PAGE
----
"Dont care....they were all communists and wanted the US destroyed, you cna sugar coat it all you want but the main goal of communist russia was to destroy the United States"

Well said. I still wouldn't trust Putin or any of that crowd further than I could throw them. They wanted to destroy the US for 70 years and now that their chosen political system ended up destroying itself in the process we are supposed to think that they are our long lost buddies? Think again comrades.

43 posted on 01/28/2005 9:31:34 PM PST by libs_kma (USA: The land of the Free....Because of the Brave!)
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To: Tailgunner Joe

Not really what? Bush is not hostile to Russia like Clinton was and like you Cold War re-treads types would like him to be and Putin had endorsed Bush for president - calling the election of Bush a victory over terrorisim.


44 posted on 01/28/2005 9:34:54 PM PST by Destro (Know your enemy! Help fight Islamic terrorism by visiting johnathangaltfilms.com and jihadwatch.org)
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To: Destro

Here are a few reasons that most Americans are, and should continue, to be anti-Russian.


US warns Russia on selling missiles to Syria
http://sg.news.yahoo.com/050112/1/3ptkk.html

Pentagon ousts official who tied Russia, Iraq arms
http://www.washtimes.com/national/20041229-113041-1647r.htm

China, Russia Will Hold First War Games
http://apnews.myway.com/article/20041213/D86US5QO0.html

Russia tied to Iraq's missing arms
http://www.washingtontimes.com/national/20041028-122637-6257r.htm

Israeli officials grow wary of Russia's Mideast policy
http://www.clevelandjewishnews.com/articles/2005/01/28/news/israel/wrussia0128.txt

Russia and Syria sign major weapons deal
http://www.wnd.com/news/article.asp?ARTICLE_ID=42595

Russia Defends Iran Nuke Stance After Bush Threat
http://news.yahoo.com/news?tmpl=story&u=/nm/20050118/pl_nm/iran_usa_russia_dc_1


45 posted on 01/28/2005 9:36:25 PM PST by ThermoNuclearWarrior (PRESSURE BUSH TO CLOSE THE BORDERS!!!)
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To: libs_kma; stuck_in_new_orleans

Russia is not the USSR - welcome to the new century.


46 posted on 01/28/2005 9:36:26 PM PST by Destro (Know your enemy! Help fight Islamic terrorism by visiting johnathangaltfilms.com and jihadwatch.org)
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To: ThermoNuclearWarrior
Shaw was fired by the Pentagon - for being a liar.

Syria, is the only Arab nation in which Christians feel free.

As for China - the British are about to start arms sales to the Chinese too.

47 posted on 01/28/2005 9:39:31 PM PST by Destro (Know your enemy! Help fight Islamic terrorism by visiting johnathangaltfilms.com and jihadwatch.org)
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To: Destro; jb6; Dont_Tread_On_Me_888
Why are the American media, both liberal and conservative, so unanimously anti-Russian?

I'll bite. The American media is, and always has, consisted of Jewish people out of proportion to their percentage of the population. Before the Russian revolution, the American media hated the Russian imperial government, and the NY Times actively campaigned on its front page to support Lenin and the reds in their efforts to destroy the throne of the tsar. I ascribe this antipathy of jews to Imperial Russia to 3 causes: 1)The pogroms of the 19th century 2)The anti monarchial and virulently anti Christian views of Jews which goes hand in hand with 3)Intellectualism over monarchy.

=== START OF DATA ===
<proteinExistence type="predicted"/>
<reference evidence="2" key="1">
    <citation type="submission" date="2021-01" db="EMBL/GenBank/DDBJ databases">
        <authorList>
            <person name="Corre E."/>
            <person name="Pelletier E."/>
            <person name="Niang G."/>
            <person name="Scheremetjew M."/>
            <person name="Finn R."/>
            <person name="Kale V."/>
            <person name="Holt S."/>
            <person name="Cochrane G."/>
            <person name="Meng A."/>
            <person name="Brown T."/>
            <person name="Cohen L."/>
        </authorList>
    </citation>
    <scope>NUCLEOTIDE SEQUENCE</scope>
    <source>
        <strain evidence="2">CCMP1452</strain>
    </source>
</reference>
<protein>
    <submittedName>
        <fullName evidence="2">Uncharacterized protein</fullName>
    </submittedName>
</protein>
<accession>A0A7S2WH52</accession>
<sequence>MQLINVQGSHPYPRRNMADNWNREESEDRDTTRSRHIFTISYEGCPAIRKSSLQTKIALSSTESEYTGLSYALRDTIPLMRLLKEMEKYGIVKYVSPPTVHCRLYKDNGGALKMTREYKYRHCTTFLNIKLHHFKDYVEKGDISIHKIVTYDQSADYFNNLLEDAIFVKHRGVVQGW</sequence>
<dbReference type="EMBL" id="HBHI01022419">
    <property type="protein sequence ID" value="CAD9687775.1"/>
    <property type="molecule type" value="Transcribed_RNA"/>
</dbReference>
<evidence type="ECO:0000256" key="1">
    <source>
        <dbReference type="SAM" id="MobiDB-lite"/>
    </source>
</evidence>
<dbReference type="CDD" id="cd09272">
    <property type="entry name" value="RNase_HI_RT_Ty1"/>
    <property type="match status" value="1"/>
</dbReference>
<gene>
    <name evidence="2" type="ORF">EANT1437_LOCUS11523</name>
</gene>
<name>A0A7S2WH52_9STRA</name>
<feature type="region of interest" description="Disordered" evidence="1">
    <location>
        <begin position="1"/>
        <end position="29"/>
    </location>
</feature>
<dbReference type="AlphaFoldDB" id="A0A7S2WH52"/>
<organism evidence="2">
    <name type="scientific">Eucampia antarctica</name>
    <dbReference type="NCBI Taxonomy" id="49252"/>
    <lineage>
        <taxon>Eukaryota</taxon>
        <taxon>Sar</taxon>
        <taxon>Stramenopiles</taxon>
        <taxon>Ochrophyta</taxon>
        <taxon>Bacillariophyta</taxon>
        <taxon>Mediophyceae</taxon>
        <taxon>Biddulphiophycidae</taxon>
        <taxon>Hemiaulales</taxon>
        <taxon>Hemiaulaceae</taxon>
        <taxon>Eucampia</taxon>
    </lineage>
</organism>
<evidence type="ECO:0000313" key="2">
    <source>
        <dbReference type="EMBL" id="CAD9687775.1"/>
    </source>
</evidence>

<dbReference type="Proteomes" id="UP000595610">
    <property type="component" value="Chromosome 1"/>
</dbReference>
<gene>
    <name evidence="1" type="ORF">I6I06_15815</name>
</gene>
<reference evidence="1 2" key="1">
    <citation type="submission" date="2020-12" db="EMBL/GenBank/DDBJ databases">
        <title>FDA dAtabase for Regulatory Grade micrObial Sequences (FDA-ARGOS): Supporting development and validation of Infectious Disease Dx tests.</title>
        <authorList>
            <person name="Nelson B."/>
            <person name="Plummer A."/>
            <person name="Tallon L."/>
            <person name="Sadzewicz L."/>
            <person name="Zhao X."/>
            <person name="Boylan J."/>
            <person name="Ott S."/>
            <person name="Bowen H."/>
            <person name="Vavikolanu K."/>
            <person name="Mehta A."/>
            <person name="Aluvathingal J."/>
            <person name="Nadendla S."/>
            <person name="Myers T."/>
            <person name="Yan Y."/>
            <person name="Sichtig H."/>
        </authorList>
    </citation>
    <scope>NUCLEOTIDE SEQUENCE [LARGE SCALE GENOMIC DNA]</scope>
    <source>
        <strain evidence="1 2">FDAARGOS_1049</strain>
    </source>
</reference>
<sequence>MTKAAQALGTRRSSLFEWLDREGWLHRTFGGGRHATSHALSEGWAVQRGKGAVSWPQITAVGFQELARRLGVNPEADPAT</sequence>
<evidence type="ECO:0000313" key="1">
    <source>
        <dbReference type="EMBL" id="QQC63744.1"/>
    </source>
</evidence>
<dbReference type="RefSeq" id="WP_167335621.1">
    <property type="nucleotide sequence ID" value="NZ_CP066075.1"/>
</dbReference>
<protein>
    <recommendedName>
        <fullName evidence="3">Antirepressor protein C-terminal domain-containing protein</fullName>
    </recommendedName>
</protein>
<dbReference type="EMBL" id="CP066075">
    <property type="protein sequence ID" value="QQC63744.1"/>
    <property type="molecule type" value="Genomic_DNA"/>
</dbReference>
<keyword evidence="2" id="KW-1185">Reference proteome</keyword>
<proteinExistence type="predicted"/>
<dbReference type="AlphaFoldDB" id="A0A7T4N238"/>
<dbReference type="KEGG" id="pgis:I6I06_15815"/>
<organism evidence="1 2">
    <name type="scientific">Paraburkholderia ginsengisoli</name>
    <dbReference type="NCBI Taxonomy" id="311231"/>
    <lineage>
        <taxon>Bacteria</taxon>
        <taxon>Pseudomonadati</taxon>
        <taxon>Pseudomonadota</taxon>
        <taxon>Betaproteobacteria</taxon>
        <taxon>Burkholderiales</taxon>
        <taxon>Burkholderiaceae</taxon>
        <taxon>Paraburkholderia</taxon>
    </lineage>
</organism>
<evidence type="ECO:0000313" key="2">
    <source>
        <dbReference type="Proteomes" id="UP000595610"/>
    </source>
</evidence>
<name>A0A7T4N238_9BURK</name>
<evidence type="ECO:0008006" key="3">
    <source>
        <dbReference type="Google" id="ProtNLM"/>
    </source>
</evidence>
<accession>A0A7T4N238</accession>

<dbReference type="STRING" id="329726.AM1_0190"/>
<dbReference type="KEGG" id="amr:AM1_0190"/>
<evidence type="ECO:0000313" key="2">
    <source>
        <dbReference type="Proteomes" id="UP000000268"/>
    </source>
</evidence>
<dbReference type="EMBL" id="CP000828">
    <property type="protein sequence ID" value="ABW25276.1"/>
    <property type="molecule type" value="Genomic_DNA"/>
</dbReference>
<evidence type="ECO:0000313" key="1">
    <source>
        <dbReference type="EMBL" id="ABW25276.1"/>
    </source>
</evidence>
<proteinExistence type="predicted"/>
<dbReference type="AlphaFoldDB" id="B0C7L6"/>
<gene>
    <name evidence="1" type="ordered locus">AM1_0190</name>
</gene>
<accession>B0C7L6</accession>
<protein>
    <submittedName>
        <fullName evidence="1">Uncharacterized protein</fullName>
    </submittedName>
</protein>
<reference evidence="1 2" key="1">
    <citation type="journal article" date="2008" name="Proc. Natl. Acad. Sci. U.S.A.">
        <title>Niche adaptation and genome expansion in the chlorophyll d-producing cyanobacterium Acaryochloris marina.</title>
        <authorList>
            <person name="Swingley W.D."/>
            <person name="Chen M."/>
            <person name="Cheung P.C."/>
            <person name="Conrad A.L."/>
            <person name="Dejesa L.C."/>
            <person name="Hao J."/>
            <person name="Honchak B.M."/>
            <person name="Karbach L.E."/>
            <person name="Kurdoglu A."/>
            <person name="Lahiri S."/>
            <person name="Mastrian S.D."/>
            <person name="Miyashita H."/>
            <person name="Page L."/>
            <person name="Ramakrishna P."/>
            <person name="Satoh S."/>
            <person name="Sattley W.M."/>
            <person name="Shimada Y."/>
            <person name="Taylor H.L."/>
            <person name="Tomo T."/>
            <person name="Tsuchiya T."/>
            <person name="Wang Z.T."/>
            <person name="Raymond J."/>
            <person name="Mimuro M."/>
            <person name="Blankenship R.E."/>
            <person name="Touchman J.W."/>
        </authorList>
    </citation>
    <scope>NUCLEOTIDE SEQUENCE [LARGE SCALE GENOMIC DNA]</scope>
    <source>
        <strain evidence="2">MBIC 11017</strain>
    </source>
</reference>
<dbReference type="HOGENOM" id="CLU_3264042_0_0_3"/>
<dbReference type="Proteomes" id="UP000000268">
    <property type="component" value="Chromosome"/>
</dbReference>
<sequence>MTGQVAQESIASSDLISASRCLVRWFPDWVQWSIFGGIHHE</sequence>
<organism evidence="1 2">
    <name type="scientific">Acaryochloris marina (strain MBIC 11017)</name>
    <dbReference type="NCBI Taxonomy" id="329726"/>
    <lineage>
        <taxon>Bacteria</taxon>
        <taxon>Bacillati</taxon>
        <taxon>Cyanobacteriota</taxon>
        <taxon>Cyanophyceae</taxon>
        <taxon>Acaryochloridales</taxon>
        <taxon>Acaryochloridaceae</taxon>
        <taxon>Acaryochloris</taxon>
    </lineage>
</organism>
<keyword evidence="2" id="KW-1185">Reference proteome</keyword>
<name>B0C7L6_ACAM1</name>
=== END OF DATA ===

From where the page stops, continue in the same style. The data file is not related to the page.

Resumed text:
The rest of the media doesn't know any better and either just goes along with the big money media closely allied with Jewish media leaders, or they reflect traditional Protestant American values. Among the Protestant factions of our nation, Orthodoxy is considered very strange, ritualistic and perhaps even unchristian (due in part to ignorance). Additionally, Russia is thousands of miles away and who wants to pay attention?

Add to this mixture the fact that the political leadership of Russia is mostly post communist party hacks, who would really want to help them? In my view, they have no moral legitimacy as leaders; their hands are dirty to get positions of power.

Finally, you can't ignore economic interests. Our two nations compete for influence, oil and markets.

My two cents.

Flame away

Regards,

48 posted on 01/28/2005 9:40:36 PM PST by OldCorps
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To: Destro
You support Bush for the same reason that people like myself prefer Putin to his Communist opposition.

I wouldn't want the Communists in power because they would be worse than Putin. But once the election is over, Putin goes back to being the enemy because he leads the Russia which sided against us in Iraq.

Likewise for you, now that the election is over, it is time for you to attack stoopid neoconned arrogant imperial Boosh regardless of how much you prefer him to the alternative.

49 posted on 01/28/2005 9:41:52 PM PST by Tailgunner Joe
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To: ThermoNuclearWarrior
[Rumsfeld's chief of staff] Larry DiRita, called Mr. Shaw's charges "absurd and without any foundation."

"He has been directed on several occasions to produce evidence of his wide-ranging and fantastic charges and provide it to the DoD inspector general," Mr. DiRita said in an interview. "To my knowledge, he has not done so."

Ooops.

50 posted on 01/28/2005 9:42:13 PM PST by Destro (Know your enemy! Help fight Islamic terrorism by visiting johnathangaltfilms.com and jihadwatch.org)